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Discussion Starter · #1 ·
Can you measure...

the sound stage presented to you?


Everyone knows what happens when put that nice RPTV in between your left and right speakers. Also, what about when you spead your speakers further apart, move them further out from the front wall into the room, toe them in/out? It will all affect the presented sound and image, but can that image be measured?
 

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Nope. Not really.


In fact, there is not even any solid concensus on what causes "good imaging" and "bad imaging". It involves phase response, dispersion, power response into the room, diffraction effects, frequency response, and reflected sound, but there are as many "theories" (actually, wild-ass guesses) as there are speaker designers. There isn't even any agreement about which side(s) of the speaker the sound should come out of, which should tell you how little is really understood.
 

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Imaging is a product of your brain processing sound waves. The sound can be measured easily enought, but so far there is no software or instrument which can include all of the time, phase, amplitude, and other intangibles and measure the soundstage that you can easily hear.


In fact, research in robotic technology is focusing on localizing direct sounds and researchers are having quite a hard time with that. A far less daunting challenge than measuring a perceived soundfield like your stereo gives.
 

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In order to really analyze this, you would need a way to solve three dimensional partial differential equations with the appropriate boundary conditions for your room. This is impossible. You could simulate it with a computer and a few thousand sensors, but it would be a lot of work. I would imagine people have taken some rudimentary stabs at this problem, but I have not searched the literature for it.


If you would like to, I suggest you search the archives of the Journals of the Audio Engineering Society, and the Acoustical Society of America. If you live near a major university with an Engineering or Physics department, they will probably have these in their library.


Tim


ps >> by the way, if you find anything I will be very interested
 

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Discussion Starter · #6 ·
To follow up:

...and I'm not trying to start anything here...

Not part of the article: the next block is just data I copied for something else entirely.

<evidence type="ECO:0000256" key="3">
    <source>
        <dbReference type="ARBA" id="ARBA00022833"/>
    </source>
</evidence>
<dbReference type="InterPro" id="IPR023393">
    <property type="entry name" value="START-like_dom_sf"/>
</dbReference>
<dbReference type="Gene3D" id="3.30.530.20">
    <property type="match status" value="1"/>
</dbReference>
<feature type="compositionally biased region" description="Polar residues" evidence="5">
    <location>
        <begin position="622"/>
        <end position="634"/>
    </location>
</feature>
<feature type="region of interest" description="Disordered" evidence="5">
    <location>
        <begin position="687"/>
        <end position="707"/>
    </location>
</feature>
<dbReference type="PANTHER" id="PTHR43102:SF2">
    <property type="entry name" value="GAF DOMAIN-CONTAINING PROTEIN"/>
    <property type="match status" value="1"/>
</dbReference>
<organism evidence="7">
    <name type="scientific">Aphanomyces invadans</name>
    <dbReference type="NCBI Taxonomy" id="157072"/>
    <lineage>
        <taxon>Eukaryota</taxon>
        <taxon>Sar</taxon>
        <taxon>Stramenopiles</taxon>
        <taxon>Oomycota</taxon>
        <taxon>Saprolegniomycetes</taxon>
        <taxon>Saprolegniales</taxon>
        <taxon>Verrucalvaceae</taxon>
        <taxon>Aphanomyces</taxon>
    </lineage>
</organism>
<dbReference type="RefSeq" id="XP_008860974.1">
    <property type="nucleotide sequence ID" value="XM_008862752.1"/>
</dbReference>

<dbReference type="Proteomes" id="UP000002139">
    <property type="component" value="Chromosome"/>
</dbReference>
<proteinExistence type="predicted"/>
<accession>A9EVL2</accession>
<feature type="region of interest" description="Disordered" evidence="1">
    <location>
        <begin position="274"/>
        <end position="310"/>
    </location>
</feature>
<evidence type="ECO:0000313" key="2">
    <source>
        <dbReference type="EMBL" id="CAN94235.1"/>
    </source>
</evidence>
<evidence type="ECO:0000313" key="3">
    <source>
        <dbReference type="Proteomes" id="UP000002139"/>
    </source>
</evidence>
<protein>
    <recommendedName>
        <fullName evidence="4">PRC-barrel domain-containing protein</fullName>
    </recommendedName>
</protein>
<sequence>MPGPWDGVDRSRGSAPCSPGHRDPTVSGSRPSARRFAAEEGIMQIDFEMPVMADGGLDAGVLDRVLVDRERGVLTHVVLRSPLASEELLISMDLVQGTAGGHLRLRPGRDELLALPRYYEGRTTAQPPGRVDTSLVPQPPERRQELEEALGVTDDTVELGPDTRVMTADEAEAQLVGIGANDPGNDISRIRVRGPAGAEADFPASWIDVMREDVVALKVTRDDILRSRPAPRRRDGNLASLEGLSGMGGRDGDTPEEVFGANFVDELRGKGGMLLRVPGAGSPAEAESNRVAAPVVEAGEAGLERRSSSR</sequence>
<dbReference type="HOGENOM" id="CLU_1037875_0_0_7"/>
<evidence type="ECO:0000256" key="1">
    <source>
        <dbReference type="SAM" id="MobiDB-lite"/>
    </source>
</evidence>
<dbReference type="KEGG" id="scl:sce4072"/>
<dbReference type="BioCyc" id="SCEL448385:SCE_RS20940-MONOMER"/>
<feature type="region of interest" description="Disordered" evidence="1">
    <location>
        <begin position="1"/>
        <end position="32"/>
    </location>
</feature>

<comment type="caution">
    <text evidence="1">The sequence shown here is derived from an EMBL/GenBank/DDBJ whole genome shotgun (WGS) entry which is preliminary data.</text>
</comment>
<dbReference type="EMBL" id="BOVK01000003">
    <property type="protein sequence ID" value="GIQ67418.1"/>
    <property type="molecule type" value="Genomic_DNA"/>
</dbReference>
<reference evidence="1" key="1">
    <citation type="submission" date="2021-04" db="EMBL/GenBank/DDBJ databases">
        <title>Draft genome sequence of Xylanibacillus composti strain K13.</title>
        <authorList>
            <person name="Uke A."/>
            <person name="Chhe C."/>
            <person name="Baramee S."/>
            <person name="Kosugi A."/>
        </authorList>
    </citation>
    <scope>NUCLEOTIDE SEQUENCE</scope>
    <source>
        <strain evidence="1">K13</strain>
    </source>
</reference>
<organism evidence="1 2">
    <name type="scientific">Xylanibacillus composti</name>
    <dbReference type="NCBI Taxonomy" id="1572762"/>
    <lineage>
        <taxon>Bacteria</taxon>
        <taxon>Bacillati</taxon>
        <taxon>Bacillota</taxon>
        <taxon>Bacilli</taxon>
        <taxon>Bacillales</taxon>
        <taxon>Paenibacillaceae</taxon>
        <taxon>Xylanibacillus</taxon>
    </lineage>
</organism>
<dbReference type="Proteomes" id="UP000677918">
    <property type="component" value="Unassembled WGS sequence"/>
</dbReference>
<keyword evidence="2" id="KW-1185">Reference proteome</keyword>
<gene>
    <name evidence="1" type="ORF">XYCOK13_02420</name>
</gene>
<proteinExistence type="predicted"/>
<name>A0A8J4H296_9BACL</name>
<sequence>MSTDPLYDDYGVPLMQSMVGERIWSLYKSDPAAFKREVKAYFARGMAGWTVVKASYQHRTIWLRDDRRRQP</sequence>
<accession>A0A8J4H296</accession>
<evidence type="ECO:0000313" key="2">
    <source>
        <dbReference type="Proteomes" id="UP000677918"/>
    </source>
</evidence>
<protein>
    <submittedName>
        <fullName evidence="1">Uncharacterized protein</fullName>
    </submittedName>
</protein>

If none of this can be measured, then why do people have to see the "measurements" of a cable to believe that it makes a difference. I'm not talking about any psuedo effect here or how one would "perceive" there to be a difference. Just plain and simple. All I ever see when a thread is posted about cables is "show me - measure it". I'm not saying I believe one way or the other, it just seems to be the mostly used arguement against a "better" cable. Unless of course, cables don't make a difference in sound stage, depth, and imaging.
 

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Quote:
Originally posted by video321
To follow up:

...and I'm not trying to start anything here...

If none of this can be measured, then why do people have to see the "measurements" of a cable to believe that it makes a difference. I'm not talking about any psuedo effect here or how one would "perceive" there to be a difference. Just plain and simple. All I ever see when a thread is posted about cables is "show me - measure it". I'm not saying I believe one way or the other, it just seems to be the mostly used arguement against a "better" cable. Unless of course, cables don't make a difference in sound stage, depth, and imaging.
You made a pretty wild leap there. The guys above are not implying that there are no measurable differences between different sounding speaker/room setups, but simply that we don't currently understand how to translate all the stuff we can measure (i.e., phase, group delay, diffusion, absorption, reflection, diffraction, loudspeaker dispersion, frequency response, etc., etc., etc.) into a consistant theory of how to arrive at the "best" soundstage.